The term ‘gardening leave’ simply means an employee’s suspension from work on full pay for the duration of a notice period. This should be stated in your employment contracts.
Typically, employers use garden leave when there is a reason for not wanting an employee to remain in the workplace for the duration of their notice period. This could be for a number of reasons, like:
In some cases, employees can become disruptive during their notice period, because they know they won’t be around for much longer. You may find they become unproductive in their role, which may rub off on their co-workers. Worst case, if they’re disgruntled, they might begin spreading negative gossip, and impacting your team – or business’ – morale.
Your employee has a duty of confidentiality and if they are heading to a competitor and they handle confidential information, you might choose to place them on garden leave to restrict their access to such data.
Sometimes, employees may ask to be put on garden leave themselves. This might be because they don’t feel they have a purpose in the workplace for the duration of their notice period, or to escape any potential hostility, for example.
Before placing an employee on garden leave, you must:
If you place an employee on garden leave without securing agreement in advance, you could be in breach of contract. The knock-on effect of this is that they may treat themselves as no longer bound by the terms of the contract and take up a new job before the garden leave period expires.
Employees who are on garden leave have all the same rights as they would during a traditional notice period – the only difference is that they’re not in the workplace.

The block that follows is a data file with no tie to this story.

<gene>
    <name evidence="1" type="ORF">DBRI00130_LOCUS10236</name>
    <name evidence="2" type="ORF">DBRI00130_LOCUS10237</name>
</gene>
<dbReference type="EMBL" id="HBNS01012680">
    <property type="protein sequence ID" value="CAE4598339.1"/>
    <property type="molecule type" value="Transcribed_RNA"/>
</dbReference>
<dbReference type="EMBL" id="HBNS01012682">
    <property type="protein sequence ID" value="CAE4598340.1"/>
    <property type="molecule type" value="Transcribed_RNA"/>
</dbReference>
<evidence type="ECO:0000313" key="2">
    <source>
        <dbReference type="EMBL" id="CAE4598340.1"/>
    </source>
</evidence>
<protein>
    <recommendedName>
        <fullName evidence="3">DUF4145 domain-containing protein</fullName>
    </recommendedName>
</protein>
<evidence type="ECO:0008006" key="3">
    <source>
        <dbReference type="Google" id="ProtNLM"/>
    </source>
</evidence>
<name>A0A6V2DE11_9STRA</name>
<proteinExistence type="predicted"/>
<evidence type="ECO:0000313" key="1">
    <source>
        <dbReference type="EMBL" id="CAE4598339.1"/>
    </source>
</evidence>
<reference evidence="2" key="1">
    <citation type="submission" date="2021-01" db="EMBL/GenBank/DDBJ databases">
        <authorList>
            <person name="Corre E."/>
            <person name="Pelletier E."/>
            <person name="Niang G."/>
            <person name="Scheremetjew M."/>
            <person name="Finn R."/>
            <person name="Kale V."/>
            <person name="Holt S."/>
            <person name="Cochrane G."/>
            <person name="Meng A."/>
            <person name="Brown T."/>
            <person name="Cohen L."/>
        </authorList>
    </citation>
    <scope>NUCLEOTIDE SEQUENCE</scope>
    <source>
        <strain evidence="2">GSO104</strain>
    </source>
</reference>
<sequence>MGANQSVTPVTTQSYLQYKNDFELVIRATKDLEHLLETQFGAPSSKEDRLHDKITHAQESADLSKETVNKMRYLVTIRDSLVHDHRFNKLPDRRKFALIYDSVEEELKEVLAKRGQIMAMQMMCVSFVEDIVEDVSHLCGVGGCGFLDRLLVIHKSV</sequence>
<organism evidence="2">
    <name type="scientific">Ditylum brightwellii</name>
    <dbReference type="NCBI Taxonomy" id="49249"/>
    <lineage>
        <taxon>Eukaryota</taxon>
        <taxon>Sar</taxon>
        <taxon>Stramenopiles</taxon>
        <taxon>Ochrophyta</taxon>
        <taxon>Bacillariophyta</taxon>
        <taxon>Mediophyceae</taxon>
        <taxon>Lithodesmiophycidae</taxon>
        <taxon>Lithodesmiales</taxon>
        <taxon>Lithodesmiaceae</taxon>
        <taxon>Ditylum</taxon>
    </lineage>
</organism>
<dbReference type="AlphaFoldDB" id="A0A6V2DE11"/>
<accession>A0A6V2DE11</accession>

This means they still have the right to all the terms and conditions as set out in their contract of employment, even during the period of garden leave. They will still continue to receive the same salaries and contractual benefits and should continue to accrue annual leave.
Similarly, the expectations you as an employer place on the employee remain the same. Just because an employee is on garden leave, it doesn’t mean they can breach confidentiality or be disloyal to your business.
If an employee breached these expectations while on garden leave – by disclosing confidential information, for example – you may be within your rights to proceed with disciplinary action, which could lead to dismissal.
Employees should not take up new employment while on garden leave. If they do, it’d be a breach of their contract and you could sue them for it. Before going down this path though, really consider whether it’s worth the time, money and management involved.
For example, for an employee who’s on £20,000 a year and serving a one-month notice period, it might not make financial sense to try and sue them. However, for a senior co-worker who’s on a six-figure salary and has access to confidential data, it might warrant the financial cost.
If, for whatever reason, you don’t want to place an employee on garden leave, you could consider giving them pay in lieu of notice.
This is where an employee’s employment immediately comes to an end, and you pay them what they would have earned during their notice period.
However, with pay in lieu of notice, employees are free to start new employment right away.
Because employees are stripped of their terms and conditions, benefits and ability to accrue annual leave with pay in lieu of notice, it’s essential that you have a contractual right to terminate their employment in this way.
If you don’t have an express right, you could run the risk of the employee claiming for financial loss against any and/or all of these areas.
As with garden leave, it’s best that this right is expressed in the employee’s contract, and if it’s not, their agreement to the arrangement should be recorded in writing.
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